Is There a Link Between Working Moms and Childhood Obesity?
A recent study conducted by American University in Washington, Cornell University in New York state and the University of Chicago suggests that the more mother’s work during their children’s lifetimes, the more likely their kids are to be overweight or obese.
The study published in the Journal Child Development about three weeks ago, covered data on more than 900 elementary and middle school aged children in 10 US cities.
It concluded that the total number of years the children’s mothers worked had a cumulative influence on their children’s body mass index (BMI).
“Every period of time (averaging 5.3 months) a mother was employed was associated with an increase in her child’s BMI of 10 percent of a standard deviation,” the study stated.
“For a child of average height, this is equivalent to a gain in weight of nearly one pound every five months above and beyond what would typically be gained as a child ages.”
The researchers did not go into specifics as to why the study concluded in this manner. However, it might be due to the fact that most working mothers have less time to shop for healthy food and prepare meals. This results in their children eating more fast food and packaged food which is higher in fat and calories.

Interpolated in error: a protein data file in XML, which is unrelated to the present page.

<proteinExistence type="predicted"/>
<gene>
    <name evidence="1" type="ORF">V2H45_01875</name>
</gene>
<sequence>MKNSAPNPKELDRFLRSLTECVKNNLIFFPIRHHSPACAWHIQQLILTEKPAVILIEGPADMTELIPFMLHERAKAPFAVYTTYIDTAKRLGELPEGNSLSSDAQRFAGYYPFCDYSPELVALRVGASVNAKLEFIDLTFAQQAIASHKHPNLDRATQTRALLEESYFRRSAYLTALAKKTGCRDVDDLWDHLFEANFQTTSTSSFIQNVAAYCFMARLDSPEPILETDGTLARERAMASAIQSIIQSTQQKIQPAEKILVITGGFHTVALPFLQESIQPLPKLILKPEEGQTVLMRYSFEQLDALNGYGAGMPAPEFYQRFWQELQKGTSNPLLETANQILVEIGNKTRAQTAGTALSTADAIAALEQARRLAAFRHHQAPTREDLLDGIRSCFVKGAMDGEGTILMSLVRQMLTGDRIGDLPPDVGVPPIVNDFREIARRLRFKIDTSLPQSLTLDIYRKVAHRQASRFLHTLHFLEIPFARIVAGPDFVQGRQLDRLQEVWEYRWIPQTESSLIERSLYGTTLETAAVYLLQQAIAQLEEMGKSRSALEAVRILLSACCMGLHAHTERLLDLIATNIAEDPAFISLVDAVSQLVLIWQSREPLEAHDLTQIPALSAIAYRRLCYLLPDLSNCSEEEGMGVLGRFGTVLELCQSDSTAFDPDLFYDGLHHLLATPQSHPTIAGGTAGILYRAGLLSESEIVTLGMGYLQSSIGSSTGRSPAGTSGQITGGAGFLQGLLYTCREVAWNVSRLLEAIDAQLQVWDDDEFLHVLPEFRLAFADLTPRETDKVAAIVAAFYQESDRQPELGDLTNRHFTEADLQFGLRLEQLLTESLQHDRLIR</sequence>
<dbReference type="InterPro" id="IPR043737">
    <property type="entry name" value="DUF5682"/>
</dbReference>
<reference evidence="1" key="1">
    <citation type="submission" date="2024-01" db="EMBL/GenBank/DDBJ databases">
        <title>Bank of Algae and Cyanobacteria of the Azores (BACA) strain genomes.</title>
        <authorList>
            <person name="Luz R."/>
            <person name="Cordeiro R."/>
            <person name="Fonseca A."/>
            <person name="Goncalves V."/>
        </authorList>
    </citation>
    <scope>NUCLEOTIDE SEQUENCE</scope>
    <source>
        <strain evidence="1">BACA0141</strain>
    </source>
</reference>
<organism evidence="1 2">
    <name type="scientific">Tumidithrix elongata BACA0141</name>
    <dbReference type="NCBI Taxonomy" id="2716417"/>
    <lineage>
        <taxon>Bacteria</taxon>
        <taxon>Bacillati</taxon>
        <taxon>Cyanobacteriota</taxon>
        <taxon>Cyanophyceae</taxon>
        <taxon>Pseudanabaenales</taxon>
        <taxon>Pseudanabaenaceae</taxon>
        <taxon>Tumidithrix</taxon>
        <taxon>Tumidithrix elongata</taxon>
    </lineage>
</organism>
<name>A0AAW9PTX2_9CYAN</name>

Childhood obesity has tripled in the past 30 years in the United States alone. One out of every three kids eleven and under in the US is overweight or obese. These children are more likely than their normal-weight counterparts to grow up to be obese adults and suffer from obesity-related conditions including diabetes, cardiovascular disease and fatty liver disease.
What can working moms do to reverse these statistics? The Healthy Moms Magazine recommends that parents who struggle with busy work schedules should prepare healthy meals ahead of time and freeze or refrigerate them. If your children spend a lot of time home alone go through your pantry and remove high sodium and empty calorie packaged food items. Replace these with healthier snacks like sugar free granola, dried and fresh fruits, low fat yogurt, nuts and seeds. Encourage your children to drink water or low fat milk instead of soda.
A lot of schools are cutting back on Physical Education. If this is the case in your children’s school join your local YMCA or get him involved in sports offered by your city’s park and recreation department. Today there are more and more opportunities that encourage physical activity for children outside of school.
Are you a working mom finding it difficult to feed your children healthy food?
Why do you think that children of working moms are more likely to be obese?
Are you concerned that your children are a part of this statistic?
Do you have any advice for working moms?
Are you looking for more ideas on how you can help your children avoid obesity?
Do you think the government should get involved? If so what can they do to help you?
The answers to these questions provided by working moms may help end this trend. Here at The Healthy Moms Magazine we value your input.